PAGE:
Saving for Change: How Small Sums Drive Big Advances in Cambodia

Tuesday, March 18, 2014

Traditional village-level savings groups per se are nothing new; what is different here – and in hundreds of villages across Cambodia and tens of thousands of villages around the world – is the model: known as Saving for Change (SfC), it is being used in 13 countries.

SfC has a number of central principles that have driven its success.

First, the groups are small and self-selected, ideally between 15-25 people, because that makes it easier for the members to meet.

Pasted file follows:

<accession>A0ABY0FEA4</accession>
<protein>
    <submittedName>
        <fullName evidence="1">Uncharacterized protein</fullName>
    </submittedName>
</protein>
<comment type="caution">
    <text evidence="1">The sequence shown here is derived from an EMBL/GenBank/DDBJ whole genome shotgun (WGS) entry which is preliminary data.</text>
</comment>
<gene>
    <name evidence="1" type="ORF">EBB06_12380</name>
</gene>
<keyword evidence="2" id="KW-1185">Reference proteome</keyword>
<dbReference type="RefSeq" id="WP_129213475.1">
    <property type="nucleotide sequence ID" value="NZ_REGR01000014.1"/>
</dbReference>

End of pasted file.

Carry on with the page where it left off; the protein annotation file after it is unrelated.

Second, the group operates independently. The members decide which person will maintain the ledger, who will be group president, who keeps the cashbox and who holds the key to the cashbox. The group also determines the interest rate that members pay to borrow funds – typically two percent monthly.

Third, the NGO that helps set up the savings group never injects funds; instead it trains villagers to run the savings group themselves, then monitors and advises the group over the following year

Source: The Phnom Penh Post (link opens in a new window)

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financial products, microsavings, poverty alleviation, savings